Assurance Co. Pedroso claims Renato Valle was her insurance agent since 1972 and Valle
collected her monthly premiums. In the first week of January 1977, Valle told her that the
Filipinas Life Escolta Office was holding a promotional investment program for policyholders.
It was offering 8% prepaid interest a month for certain amounts deposited on a monthly basis.
Enticed, she initially invested and issued a post-dated check for P10,000. In return, Valle
issued Pedroso his personal check for P800 for the 8% prepaid interest and a Filipinas Life
Agent receipt.
Pedroso called the Escolta office and talked to Francisco Alcantara, the administrative assistant,
who referred her to the branch manager, Angel Apetrior. Pedroso inquired about the
promotional investment and Apetrior confirmed that there was such a promotion. She was
even told she could push through with the check she issued. From the records, the check,
with the endorsement of Alcantara at the back, was deposited in the account of Filipinas Life
with the Commercial Bank and Trust Company, Escolta Branch.
Relying on the representations made by Filipinas Lifes duly authorized representatives Apetrior
and Alcantara, as well as having known agent Valle for quite some time, Pedroso waited for
the maturity of her initial investment. A month after, her investment of P10,000 was returned to
her after she made a written request for its refund. To collect the amount, Pedroso personally
went to the Escolta branch where Alcantara gave her the P10,000 in cash. After a second
investment, she made 7 to 8 more investments in varying amounts, totaling P37,000 but at a
lower rate of 5% prepaid interest a month. Upon maturity of Pedrosos subsequent
investments, Valle would take back from Pedroso the corresponding agents receipt he issued
to the latter.
Pedroso told respondent Jennifer Palacio, also a Filipinas Life insurance policyholder, about the
investment plan. Palacio made a total investment of P49,550 but at only 5% prepaid interest.
However, when Pedroso tried to withdraw her investment, Valle did not want to return some
P17,000 worth of it. Palacio also tried to withdraw hers, but Filipinas Life, despite demands,
refused to return her money.
ISSUE: WON Filipinas Life is jointly and severally liable with Apetrior and Alcantara on the claim
of Pedroso and Palacio or WON its agent Renato Valle is solely liable to Pedroso and Palacio
HELD:
Pedroso and Palacio had invested P47,000 and P49,550, respectively. These were received by
Valle and remitted to Filipinas Life, using Filipinas Lifes official receipts. Valles authority to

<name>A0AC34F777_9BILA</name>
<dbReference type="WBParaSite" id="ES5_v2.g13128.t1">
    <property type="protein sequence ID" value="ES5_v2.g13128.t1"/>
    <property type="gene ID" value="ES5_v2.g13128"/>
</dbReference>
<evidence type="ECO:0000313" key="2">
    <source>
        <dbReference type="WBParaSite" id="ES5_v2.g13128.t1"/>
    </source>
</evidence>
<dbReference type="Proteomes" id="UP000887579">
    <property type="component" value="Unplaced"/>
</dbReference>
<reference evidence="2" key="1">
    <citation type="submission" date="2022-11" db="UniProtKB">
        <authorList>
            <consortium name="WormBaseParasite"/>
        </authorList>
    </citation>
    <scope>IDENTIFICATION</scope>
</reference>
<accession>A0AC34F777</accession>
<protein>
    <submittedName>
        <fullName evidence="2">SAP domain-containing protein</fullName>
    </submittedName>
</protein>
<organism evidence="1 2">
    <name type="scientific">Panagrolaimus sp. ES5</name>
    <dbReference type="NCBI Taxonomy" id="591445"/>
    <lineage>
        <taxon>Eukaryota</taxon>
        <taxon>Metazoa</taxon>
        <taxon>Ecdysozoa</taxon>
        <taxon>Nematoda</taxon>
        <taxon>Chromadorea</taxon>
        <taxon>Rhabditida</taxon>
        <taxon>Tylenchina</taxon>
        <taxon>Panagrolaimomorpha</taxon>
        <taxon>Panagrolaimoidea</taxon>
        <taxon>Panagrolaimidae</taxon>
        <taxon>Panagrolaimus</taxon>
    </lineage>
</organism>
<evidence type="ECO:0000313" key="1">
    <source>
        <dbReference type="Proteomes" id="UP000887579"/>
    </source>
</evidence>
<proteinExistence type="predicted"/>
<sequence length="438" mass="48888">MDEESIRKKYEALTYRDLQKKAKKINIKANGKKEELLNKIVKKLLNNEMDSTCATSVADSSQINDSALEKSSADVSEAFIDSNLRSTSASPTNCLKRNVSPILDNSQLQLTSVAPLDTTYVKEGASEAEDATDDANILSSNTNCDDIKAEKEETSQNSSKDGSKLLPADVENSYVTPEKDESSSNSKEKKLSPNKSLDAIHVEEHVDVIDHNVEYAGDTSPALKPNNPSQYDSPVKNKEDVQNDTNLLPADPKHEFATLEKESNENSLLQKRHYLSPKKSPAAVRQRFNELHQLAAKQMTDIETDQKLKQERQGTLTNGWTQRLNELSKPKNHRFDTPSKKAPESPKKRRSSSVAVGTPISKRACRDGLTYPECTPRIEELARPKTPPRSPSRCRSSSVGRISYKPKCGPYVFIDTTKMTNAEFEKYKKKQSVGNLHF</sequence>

solicit and receive investments was also established by the parties. When Pedroso and
Palacio sought confirmation, Alcantara, holding a supervisory position, and Apetrior, the
branch manager, confirmed that Valle had authority. While it is true that a person dealing with
an agent is put upon inquiry and must discover at his own peril the agents authority, in this
case, Pedroso and Palacio did exercise due diligence in removing all doubts and in confirming
the validity of the representations made by Valle.
Filipinas Life, as the principal, is liable for obligations contracted by its agent Valle. By the
contract of agency, a person binds himself to render some service or to do something in
representation or on behalf of another, with the consent or authority of the latter. The general
rule is that the principal is responsible for the acts of its agent done within the scope of its
authority, and should bear the damage caused to third persons. When the agent exceeds his
authority, the agent becomes personally liable for the damage. But even when the agent
exceeds his authority, the principal is still solidarily liable together with the agent if the
principal allowed the agent to act as though the agent had full powers. The acts of an agent
beyond the scope of his authority do not bind the principal, unless the principal ratifies them,
expressly or impliedly.
Ratification adoption or confirmation by one person of an act performed on his behalf by
another without authority
Even if Valles representations were beyond his authority as a debit/insurance agent, Filipinas
Life thru Alcantara and Apetrior expressly and knowingly ratified Valles acts. Filipinas Life
benefited from the investments deposited by Valle in the account of Filipinas Life.